Reed TD `could be a turning point'

Safety won't admit play may jump-start season

Ravens Gameday

Ravens 17, Redskins 10

October 11, 2004|By Brent Jones | Brent Jones,SUN STAFF

LANDOVER -- The easy answer would have been yes.

Ed Reed could have acknowledged that his game-changing play in last night's 17-10 Ravens win over the Washington Redskins at FedEx Field was the most special, the most important and the most satisfying of a three-year career that has been filled with those types of plays, but he chose not to.

Instead, Reed took the play for what it was worth -- a 12-yard sack of Redskins quarterback Mark Brunell in which he knocked the ball loose, scooped it up, then rambled 22 yards for a touchdown, cutting the Redskins' lead to 10-7 in the third quarter and redirecting an outcome that appeared certain at halftime.

"That was the biggest play I made [last night]," Reed said.

That is as far as Reed would go.

"I never really put plays on a measuring stick," Reed said. "They're just game-breakers. They are momentum changers. It is what the team expects out of me, and it's what I plan to give to the team always. It's just an all-out effort."

A loss would have sent the Ravens staggering into their bye week with a losing record, a different attitude and perhaps the label of Super Bowl pretenders. Instead, Reed's touchdown sparked an emotional outburst in the Ravens, igniting a big play on special teams for another touchdown, revving up a bruising ground game that wore the Redskins down in the fourth quarter and stabilizing a defense that shut out Washington in the second half.

Although Reed is hesitant to rate what his trifecta (sack, forced fumble, recovered fumble) means for his career, cornerback Chris McAlister spoke to the importance of what a play like that could mean for the rest of the season.

"By him scoring, that really shifted the momentum, to the point where we picked up our intensity even more," McAlister said.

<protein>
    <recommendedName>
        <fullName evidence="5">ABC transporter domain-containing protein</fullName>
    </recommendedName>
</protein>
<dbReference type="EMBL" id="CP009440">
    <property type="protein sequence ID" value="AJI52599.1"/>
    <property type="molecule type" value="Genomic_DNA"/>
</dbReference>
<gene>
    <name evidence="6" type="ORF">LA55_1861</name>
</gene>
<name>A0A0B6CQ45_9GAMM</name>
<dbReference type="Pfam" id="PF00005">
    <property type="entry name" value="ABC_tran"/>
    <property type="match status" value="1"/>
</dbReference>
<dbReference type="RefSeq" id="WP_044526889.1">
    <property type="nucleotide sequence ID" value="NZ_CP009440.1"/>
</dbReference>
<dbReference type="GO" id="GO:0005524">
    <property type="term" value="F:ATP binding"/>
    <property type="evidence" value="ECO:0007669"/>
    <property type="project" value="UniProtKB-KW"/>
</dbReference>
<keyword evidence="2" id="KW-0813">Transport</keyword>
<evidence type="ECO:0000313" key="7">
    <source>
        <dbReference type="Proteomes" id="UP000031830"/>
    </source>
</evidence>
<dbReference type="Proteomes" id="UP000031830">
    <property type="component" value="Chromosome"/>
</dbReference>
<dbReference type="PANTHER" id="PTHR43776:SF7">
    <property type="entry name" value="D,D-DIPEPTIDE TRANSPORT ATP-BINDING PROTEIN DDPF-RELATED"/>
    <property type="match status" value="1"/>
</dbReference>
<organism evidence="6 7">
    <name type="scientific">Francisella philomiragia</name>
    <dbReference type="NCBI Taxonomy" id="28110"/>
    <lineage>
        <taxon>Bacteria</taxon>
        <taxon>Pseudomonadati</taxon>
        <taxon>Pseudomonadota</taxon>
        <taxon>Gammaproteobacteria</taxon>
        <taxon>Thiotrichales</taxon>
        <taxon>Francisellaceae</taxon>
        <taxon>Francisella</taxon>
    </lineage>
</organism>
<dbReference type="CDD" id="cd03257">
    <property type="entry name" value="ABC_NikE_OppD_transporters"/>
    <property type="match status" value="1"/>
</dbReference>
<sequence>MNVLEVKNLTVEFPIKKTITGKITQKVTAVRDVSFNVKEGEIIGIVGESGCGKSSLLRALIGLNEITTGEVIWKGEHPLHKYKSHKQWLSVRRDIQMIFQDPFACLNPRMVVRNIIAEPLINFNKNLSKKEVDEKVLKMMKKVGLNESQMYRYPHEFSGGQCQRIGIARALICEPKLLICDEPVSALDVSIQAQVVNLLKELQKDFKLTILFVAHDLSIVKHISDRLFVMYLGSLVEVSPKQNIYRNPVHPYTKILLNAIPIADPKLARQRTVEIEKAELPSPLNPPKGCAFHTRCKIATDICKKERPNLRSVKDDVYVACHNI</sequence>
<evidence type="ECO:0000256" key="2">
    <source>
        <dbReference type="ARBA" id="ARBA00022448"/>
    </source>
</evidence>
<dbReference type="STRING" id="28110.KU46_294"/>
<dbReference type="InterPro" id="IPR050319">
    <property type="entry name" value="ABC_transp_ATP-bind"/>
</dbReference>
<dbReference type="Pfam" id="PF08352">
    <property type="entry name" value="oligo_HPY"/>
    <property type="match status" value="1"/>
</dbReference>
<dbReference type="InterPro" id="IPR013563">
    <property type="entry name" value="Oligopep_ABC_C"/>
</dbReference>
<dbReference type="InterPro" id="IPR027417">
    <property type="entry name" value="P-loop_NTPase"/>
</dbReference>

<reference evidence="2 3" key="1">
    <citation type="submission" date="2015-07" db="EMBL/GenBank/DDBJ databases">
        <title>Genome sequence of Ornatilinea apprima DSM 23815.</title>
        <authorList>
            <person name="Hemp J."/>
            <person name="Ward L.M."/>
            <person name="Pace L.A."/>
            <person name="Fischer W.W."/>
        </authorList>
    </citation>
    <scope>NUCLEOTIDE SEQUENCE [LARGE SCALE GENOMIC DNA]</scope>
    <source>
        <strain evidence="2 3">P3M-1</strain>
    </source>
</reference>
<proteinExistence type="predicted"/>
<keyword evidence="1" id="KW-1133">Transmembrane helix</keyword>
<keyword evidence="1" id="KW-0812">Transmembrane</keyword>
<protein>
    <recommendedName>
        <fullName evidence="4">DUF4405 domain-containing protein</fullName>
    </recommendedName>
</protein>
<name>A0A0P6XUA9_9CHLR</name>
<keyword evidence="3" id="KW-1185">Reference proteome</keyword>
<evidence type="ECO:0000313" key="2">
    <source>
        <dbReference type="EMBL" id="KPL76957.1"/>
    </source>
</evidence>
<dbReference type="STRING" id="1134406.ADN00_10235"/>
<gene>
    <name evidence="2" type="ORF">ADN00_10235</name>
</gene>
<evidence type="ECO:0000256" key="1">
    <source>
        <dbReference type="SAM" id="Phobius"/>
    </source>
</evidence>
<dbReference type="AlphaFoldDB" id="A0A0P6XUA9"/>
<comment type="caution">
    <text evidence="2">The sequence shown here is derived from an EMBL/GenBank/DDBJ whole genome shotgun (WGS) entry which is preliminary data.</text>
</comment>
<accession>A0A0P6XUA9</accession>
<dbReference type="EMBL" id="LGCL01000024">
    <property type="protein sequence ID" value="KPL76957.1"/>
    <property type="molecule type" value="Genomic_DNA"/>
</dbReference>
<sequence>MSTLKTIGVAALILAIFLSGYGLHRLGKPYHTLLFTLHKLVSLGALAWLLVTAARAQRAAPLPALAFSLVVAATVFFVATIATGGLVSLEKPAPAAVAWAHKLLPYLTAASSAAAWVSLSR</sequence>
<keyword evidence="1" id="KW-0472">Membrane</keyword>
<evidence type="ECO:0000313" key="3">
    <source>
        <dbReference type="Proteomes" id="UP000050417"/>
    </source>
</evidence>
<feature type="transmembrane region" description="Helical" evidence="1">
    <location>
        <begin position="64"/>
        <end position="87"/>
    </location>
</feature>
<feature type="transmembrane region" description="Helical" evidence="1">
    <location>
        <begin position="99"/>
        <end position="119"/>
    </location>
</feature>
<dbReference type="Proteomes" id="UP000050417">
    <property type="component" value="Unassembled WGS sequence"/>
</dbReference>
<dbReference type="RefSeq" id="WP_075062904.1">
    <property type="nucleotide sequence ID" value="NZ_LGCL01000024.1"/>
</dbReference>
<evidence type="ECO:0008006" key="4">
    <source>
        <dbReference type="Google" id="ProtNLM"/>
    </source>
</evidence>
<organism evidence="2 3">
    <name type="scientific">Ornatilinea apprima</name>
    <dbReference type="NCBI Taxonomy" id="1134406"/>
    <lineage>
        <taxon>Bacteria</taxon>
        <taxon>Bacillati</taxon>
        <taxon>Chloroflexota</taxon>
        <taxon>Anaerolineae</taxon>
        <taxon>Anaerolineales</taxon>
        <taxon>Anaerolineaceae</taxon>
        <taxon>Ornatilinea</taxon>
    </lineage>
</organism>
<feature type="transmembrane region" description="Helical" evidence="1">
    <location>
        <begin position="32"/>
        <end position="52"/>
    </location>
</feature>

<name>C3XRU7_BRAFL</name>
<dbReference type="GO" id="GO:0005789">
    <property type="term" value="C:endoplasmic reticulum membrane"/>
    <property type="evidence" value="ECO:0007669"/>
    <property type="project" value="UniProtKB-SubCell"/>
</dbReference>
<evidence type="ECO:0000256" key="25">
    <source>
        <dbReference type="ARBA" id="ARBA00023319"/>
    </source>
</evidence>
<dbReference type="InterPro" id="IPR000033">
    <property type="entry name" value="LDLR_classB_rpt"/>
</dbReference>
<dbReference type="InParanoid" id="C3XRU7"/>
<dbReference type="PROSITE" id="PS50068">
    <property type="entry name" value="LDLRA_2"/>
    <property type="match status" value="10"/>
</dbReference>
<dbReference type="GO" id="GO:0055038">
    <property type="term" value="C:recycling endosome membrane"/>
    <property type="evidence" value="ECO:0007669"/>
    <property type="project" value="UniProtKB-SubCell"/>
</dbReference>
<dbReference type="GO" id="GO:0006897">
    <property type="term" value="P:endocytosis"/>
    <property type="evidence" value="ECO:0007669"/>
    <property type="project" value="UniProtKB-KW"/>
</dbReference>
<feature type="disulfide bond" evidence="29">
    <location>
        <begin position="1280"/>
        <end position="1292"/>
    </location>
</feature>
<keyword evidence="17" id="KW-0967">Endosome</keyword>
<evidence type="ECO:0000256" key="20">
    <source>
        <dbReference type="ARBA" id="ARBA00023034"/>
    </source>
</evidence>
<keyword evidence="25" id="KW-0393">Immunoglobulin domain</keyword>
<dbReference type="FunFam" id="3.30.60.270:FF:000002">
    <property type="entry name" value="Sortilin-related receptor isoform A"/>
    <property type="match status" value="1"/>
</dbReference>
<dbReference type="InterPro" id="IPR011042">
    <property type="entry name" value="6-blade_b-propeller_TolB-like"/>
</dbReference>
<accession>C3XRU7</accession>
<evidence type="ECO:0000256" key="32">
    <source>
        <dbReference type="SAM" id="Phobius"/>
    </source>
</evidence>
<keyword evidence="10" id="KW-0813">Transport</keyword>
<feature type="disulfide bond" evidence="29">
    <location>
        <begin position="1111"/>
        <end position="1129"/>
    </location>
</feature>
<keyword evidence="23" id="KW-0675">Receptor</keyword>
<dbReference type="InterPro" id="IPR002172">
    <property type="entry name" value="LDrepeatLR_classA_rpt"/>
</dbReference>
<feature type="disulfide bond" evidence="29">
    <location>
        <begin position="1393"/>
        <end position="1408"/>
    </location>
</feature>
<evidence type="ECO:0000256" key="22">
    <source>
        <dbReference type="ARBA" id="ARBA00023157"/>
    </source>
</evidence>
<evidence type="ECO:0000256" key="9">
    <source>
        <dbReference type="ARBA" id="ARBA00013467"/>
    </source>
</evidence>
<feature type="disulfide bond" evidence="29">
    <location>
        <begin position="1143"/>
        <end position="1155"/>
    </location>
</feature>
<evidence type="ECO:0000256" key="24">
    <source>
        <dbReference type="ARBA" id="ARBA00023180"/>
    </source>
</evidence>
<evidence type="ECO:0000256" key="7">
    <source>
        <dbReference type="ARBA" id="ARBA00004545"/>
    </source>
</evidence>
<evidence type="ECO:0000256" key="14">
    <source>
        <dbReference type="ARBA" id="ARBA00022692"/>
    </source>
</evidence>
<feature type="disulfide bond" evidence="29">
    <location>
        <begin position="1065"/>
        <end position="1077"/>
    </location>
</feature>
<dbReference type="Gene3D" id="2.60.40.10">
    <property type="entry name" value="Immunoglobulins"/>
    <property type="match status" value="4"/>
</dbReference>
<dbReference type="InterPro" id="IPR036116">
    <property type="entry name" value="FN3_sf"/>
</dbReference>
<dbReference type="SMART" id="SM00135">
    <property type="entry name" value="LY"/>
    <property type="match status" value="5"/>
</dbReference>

"That could be a turning point to this season."

It was the third touchdown of Reed's career, his first off a sack. The play, coming in a national spotlight, also likely has him in line for another Pro Bowl appearance. It would be hard to deny him after his performance last night.

Besides the touchdown, Reed nearly intercepted a deep pass in the end zone intended for Laveranues Coles, but Deion Sanders beat him to it.

That was the only play Reed did not finish off. He was the best player on the field, frustrating Redskins running back Clinton Portis with three tackles behind the line of scrimmage on blitzes, while finishing with six overall tackles.

"Ed is a big-play person," Sanders said. "I think he is the best safety in the league. He makes plays, that is what he does. Ed is really a cornerback playing safety."

And, apparently, a pretty good blocker, too.

Reed landed one of the final blocks that helped spring B.J. Sams for a 78-yard punt return for a touchdown, taking out a Redskins defender close to the sideline. The block set up a one-on-one situation with Sams and punter Tom Tupa, one Sams won as Tupa failed to knock him out of bounds, and the Ravens led 14-10 late in the third quarter.

"I was kind of tired, so I was just trying to time it as best I could," Reed said. "B.J. is a fast guy to catch up with, so I really just wanted to get in [the defender's] way and stop his progression."

Reed's touchdown, though, will be remembered in this area for a while, because it gives the Ravens bragging rights over the rival Redskins for four years.

"You've seen Ed do that so many times," Ravens coach Brian Billick said. "That is what makes him special."

Baltimore Sun Articles
Please note the green-lined linked article text has been applied commercially without any involvement from our newsroom editors, reporters or any other editorial staff.